Petitioner seeks a writ of habeas corpus on the following grounds:
I. Police officers illegally seized and arrested Williams without probable cause or reasonable suspicion in violation of the Fourth Amendment, and his subsequent statement to police and the police agent were inadmissible at trial as the fruit of the poisonous tree.
II. Williams's statement was obtained in violation of his rights under the Fifth, Sixth, and Fourteenth Amendments.
III. Williams was denied a fair trial by the admission of an improper photographic line-up conducted while he was in custody; there was no independent basis for the in-court identification.
IV. Williams's right to privacy and due process was violated by the surreptitious recording of private conversations between Williams and his jailhouse lawyer; his attorney-client privilege was also violated.
V. Incriminating statements obtained from Williams through Hicks, an agent for police, was in violation of the attorney-client privilege and the prophylactic rule that required police to inform Williams about the availability of counsel, Williams was denied a fair trial where statements were introduced at trial.
VI. Williams was denied “fundamental fairness” where the trial court erred in denying the motion for new trial where employees of the Department of Corrections in complicity with the Flint Township Police and the prosecutor's office violated numerous prison policies and Williams's Fourth Amendment and Due Process rights when they introduced a recording device used by an inmate to record conversations without authorization.
VII. The state court erred reversibly in denying Williams relief pursuant to Federal and State eavesdropping laws.
VIII. Williams was denied his constitutional rights of (a) Equal Protection; (b) Freedom of communication and association; (c) right to be free from cruel and unusual punishment and; (d) his right to the access of the court during pre-trial incarceration, making admission of his statements illegal and conviction unreliable.
IX. Williams was denied of multiple constitutional protections when the state denied his motion to suppress/dismiss the constitutionally defective arrest warrant.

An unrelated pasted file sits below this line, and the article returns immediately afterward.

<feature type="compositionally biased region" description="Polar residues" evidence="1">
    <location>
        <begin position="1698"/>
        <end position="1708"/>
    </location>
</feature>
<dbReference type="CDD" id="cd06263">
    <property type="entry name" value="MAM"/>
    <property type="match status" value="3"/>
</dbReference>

X. The state court erred reversibly in denying Williams his motion to quash the bind over and dismiss the information.
XI. The state court erred in denying Williams's motion for a new trial when the prosecutor and the trial court denied his discovery request, suppressed material evidence, and denied due process and Sixth Amendment right to Confrontation.
XII. The state court should have granted Williams relief where he was denied his Sixth Amendment right to a speedy trial.
XIII. The destruction of evidence that was favorable to Williams violated his right to confront the testimony of the State's star prosecution witness.
XIV. The admission of evidence of highly inflammatory other acts that were irrelevant and not probative under FRE 404(B) or any other evidence rule denied Williams a fair trial.
XV. The surprise introduction of a voicemail recording denied Williams his right to discovery and his right to a fair trial where the recording was not adequately identified.
XVI. The introduction of surprise expert testimony from a “cell tower” expert denied Williams his right to discovery and effective cross-examination; the expert testimony was not admissible as it was not based on a recognized science; Williams was denied effective assistance of counsel and fair trial.
XVII. Williams was deprived of effective assistance of trial counsel, trial by impartial and unbiased jury, where the trial court appeared to be biased and not impartial towards Williams and defense counsel.
XVIII. Williams was deprived of a fair trial through prosecutorial misconduct during closing arguments, where remarks were not supported by the evidence, were intended to inflame and appeal to the passion of the jury.

         II. Standard of Review

         28 U.S.C. § 2254(d), as amended by The Antiterrorism and Effective Death Penalty Act of 1996 (AEDPA), imposes the following standard of review for habeas cases:

An application for a writ of habeas corpus on behalf of a person in custody pursuant to the judgment of a State court shall not be granted with respect to any claim that was adjudicated on the merits in State court proceedings unless the adjudication of the claim-
(1) resulted in a decision that was contrary to, or involved an unreasonable application of, clearly established Federal law, as determined by the Supreme Court of the United States; or
(2) resulted in a decision that was based on an unreasonable determination of the facts in light of the evidence presented in the State court proceeding.